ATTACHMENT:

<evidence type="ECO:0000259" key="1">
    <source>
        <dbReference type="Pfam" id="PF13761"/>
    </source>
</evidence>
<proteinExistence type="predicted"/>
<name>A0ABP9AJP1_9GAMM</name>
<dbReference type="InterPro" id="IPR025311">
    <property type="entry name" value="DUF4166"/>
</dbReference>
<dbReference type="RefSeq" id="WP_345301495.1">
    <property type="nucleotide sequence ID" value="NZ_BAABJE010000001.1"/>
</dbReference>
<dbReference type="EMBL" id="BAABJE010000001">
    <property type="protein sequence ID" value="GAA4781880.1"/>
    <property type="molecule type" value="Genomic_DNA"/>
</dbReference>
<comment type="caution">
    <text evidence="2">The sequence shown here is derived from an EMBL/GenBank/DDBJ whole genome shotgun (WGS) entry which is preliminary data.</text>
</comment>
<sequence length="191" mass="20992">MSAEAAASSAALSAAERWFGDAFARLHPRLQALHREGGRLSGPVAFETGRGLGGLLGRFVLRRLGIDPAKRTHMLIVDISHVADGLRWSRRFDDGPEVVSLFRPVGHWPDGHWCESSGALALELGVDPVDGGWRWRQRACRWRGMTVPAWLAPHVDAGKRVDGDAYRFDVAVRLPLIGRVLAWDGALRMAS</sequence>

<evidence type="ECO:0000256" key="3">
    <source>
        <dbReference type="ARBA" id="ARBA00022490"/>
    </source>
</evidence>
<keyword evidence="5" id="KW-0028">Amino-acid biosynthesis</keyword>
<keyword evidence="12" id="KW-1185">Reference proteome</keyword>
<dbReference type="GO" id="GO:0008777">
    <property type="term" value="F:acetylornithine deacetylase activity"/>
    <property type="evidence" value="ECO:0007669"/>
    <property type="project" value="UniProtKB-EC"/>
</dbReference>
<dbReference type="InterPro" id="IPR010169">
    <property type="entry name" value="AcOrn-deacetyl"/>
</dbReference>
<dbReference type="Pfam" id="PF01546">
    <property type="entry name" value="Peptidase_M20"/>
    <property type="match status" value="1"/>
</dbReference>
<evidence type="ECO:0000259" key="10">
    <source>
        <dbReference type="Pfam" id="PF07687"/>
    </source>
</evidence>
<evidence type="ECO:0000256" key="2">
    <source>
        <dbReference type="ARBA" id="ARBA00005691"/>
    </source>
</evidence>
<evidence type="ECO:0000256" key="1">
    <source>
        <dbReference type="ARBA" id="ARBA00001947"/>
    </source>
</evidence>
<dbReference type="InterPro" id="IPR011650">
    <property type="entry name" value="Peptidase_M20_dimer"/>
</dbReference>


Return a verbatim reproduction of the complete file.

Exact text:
<evidence type="ECO:0000259" key="1">
    <source>
        <dbReference type="Pfam" id="PF13761"/>
    </source>
</evidence>
<proteinExistence type="predicted"/>
<name>A0ABP9AJP1_9GAMM</name>
<dbReference type="InterPro" id="IPR025311">
    <property type="entry name" value="DUF4166"/>
</dbReference>
<dbReference type="RefSeq" id="WP_345301495.1">
    <property type="nucleotide sequence ID" value="NZ_BAABJE010000001.1"/>
</dbReference>
<dbReference type="EMBL" id="BAABJE010000001">
    <property type="protein sequence ID" value="GAA4781880.1"/>
    <property type="molecule type" value="Genomic_DNA"/>
</dbReference>
<comment type="caution">
    <text evidence="2">The sequence shown here is derived from an EMBL/GenBank/DDBJ whole genome shotgun (WGS) entry which is preliminary data.</text>
</comment>
<sequence length="191" mass="20992">MSAEAAASSAALSAAERWFGDAFARLHPRLQALHREGGRLSGPVAFETGRGLGGLLGRFVLRRLGIDPAKRTHMLIVDISHVADGLRWSRRFDDGPEVVSLFRPVGHWPDGHWCESSGALALELGVDPVDGGWRWRQRACRWRGMTVPAWLAPHVDAGKRVDGDAYRFDVAVRLPLIGRVLAWDGALRMAS</sequence>

<evidence type="ECO:0000256" key="3">
    <source>
        <dbReference type="ARBA" id="ARBA00022490"/>
    </source>
</evidence>
<keyword evidence="5" id="KW-0028">Amino-acid biosynthesis</keyword>
<keyword evidence="12" id="KW-1185">Reference proteome</keyword>
<dbReference type="GO" id="GO:0008777">
    <property type="term" value="F:acetylornithine deacetylase activity"/>
    <property type="evidence" value="ECO:0007669"/>
    <property type="project" value="UniProtKB-EC"/>
</dbReference>
<dbReference type="InterPro" id="IPR010169">
    <property type="entry name" value="AcOrn-deacetyl"/>
</dbReference>
<dbReference type="Pfam" id="PF01546">
    <property type="entry name" value="Peptidase_M20"/>
    <property type="match status" value="1"/>
</dbReference>
<evidence type="ECO:0000259" key="10">
    <source>
        <dbReference type="Pfam" id="PF07687"/>
    </source>
</evidence>
<evidence type="ECO:0000256" key="2">
    <source>
        <dbReference type="ARBA" id="ARBA00005691"/>
    </source>
</evidence>
<evidence type="ECO:0000256" key="1">
    <source>
        <dbReference type="ARBA" id="ARBA00001947"/>
    </source>
</evidence>
<dbReference type="InterPro" id="IPR011650">
    <property type="entry name" value="Peptidase_M20_dimer"/>
</dbReference>